CANADIAN RAILWAY OFFICE OF ARBITRATION
& DISPUTE RESOLUTION
CASE NO. 4164
Heard in Montreal, Wednesday, 12 December 2012
BOMBARDIER TRANSPORTATION CANADA INC.
TEAMSTERS CANADA RAIL CONFERENCE
The Company’s failure to comply with the provisions of the Employment Standards Act, 2000 in relation to hours of work.
JOINT STATEMENT OF ISSUE:
On August 1, 2012, the Union filed a policy grievance in relation to hours of work of employees of the Company. Specifically, the Union alleges that the Company is in violation of the Employment Standards Act, 2000 by: requiring employees to routinely work in excess of 48 hours in a week; requiring employees to routinely work split shifts resulting in employees having less than 11 consecutive hours free from work; and routinely requiring employees to work more than 5 consecutive hours without a meal period.
The Company maintains that the exemption of Ontario Regulation 390/05 applies to GO Operations and subsequently to Bombardier as the provider of the crews for this operation. Therefore, the Company maintains it is in compliance with the Employment Standards Act, 2000 and has denied the Union’s grievance.
FOR THE UNION: FOR THE COMPANY:
(SGD.) G. MacPHERSON (SGD.) A. BROWN
GENERAL CHAIRMAN MANAGER, HUMAN RESOURCES
There appeared on behalf of the Company:
M. Horvat – Counsel
A. Brown – Manager, Human Resources
D. Mitchell – General Manager GO Operations
J.P. Monter – Human Resources, BP
There appeared on behalf of the Union:
D. Ellickson – Counsel, Toronto
G. MacPherson – General Chairman, Toronto
S. Keene – Advisor, London
AWARD OF THE ARBITRATOR
The Union maintains that the Company has violated the provisions of the Employment Standards Act of Ontario. Section 17 (1) b. of that legislation stipulates that employees are not to work more than forty-eight hours in a work week. Section 18 (1) of the Employment Standards Act provides that employees are to have at least eleven consecutive hours free from performing work in each day. Section 20 (1) stipulates that an employee is entitled to at least thirty minutes as an eating period, to be provided at intervals which result in the opportunity to eat being provided within no more than five consecutive hours of work.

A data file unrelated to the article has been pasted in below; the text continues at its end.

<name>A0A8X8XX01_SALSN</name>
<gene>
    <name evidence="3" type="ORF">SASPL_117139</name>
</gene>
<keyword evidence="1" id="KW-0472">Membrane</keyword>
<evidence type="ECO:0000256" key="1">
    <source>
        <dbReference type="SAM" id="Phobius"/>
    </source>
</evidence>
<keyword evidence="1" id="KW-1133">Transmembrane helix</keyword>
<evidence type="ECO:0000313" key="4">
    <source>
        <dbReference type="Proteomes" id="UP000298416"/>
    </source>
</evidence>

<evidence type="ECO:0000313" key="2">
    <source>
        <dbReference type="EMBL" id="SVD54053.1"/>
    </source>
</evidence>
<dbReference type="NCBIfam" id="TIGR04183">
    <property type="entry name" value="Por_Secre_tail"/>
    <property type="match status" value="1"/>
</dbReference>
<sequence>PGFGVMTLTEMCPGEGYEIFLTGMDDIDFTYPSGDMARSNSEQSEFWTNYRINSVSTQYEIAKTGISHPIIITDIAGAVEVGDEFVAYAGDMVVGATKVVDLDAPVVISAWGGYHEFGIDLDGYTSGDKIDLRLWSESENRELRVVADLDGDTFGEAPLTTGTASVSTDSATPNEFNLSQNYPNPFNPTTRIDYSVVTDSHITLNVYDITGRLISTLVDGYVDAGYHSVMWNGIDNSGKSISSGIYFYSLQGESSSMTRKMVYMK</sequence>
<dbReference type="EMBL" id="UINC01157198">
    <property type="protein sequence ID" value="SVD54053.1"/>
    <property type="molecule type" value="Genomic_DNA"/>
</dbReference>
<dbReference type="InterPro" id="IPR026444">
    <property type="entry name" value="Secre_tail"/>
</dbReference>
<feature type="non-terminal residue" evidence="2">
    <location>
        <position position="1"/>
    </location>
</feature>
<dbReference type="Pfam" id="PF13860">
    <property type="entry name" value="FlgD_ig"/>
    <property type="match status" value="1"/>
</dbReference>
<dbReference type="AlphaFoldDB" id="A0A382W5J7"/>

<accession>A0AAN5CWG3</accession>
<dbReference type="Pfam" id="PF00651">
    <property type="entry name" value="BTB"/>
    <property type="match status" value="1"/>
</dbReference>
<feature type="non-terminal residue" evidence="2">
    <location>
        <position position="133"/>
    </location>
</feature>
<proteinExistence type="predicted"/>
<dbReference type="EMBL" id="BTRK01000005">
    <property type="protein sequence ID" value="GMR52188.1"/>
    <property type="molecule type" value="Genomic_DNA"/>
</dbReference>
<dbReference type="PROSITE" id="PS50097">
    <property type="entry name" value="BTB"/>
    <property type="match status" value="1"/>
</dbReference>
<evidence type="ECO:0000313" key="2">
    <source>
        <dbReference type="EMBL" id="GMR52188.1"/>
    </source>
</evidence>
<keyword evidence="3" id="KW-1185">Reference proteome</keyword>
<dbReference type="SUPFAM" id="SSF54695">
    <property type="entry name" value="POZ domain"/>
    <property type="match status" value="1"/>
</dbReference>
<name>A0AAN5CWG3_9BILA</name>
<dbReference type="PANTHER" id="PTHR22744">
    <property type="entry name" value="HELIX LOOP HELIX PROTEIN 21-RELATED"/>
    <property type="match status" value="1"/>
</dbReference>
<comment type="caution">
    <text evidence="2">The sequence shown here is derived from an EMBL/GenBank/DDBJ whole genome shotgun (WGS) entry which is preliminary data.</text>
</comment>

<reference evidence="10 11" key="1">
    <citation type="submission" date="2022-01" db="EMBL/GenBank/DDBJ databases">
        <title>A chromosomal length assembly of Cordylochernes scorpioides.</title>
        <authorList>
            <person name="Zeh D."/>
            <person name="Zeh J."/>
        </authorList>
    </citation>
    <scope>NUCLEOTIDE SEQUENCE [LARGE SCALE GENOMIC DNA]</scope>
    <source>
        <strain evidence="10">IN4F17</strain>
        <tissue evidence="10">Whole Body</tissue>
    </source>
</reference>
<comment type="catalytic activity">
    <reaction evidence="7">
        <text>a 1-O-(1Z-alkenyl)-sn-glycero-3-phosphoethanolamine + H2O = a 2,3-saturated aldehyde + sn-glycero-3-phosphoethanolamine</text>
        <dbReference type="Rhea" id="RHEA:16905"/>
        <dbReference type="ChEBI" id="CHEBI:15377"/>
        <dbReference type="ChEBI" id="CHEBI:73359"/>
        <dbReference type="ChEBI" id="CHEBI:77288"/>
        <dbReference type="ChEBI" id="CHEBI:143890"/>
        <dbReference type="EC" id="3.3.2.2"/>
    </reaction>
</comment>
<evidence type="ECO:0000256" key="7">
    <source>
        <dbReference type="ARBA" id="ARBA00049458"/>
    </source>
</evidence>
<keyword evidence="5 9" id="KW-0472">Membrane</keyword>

With respect to the facts, there is no dispute that the split shift operations of the Company do involve employees sometimes exceeding forty-eight hours of work in a work week, some assignments providing less than eleven consecutive hours off duty and a number of assignments where employees are required to work in excess of five consecutive hours without a scheduled meal break.
The Company submits that it has an exemption from the application of the provisions of the Employment Standards Act which are grieved. In that regard it relies on Ontario Regulation 390/05 which, it maintains, exempts public transit services from the application of the provisions of section 18 of the Employment Standards Act. That regulation also makes provision with respect to eating periods. The relevant provisions read, in part, as part, as follows:
Hours free from work:
4. (1) If the employer and employee agree, subsection (2) applies instead of subsection 18 (1) of the Act.
(2) An employer shall give an employee a period of at least eight consecutive hours free from performing work in each day.
5. Section 20 of the Act does not apply to an employee who,
(a) is working a straight shift, and has chosen to work that shift;
(b) is working a split shift for which no meal break that complies with section 20 of the Act is provided, and has chosen to work that shift; or
(c) is working a straight shift, or a split shift for which no meal break that complies with section 20 of the Act is provided, and has chosen to work whatever shift the employer assigns.
The regulation makes exceptions for public transit services. That is reflected in the definition portion of the regulation which reads, in part, as follows:
Terms and Conditions of Employment in Defined Industries----Public Transit Services
1. In this Regulation,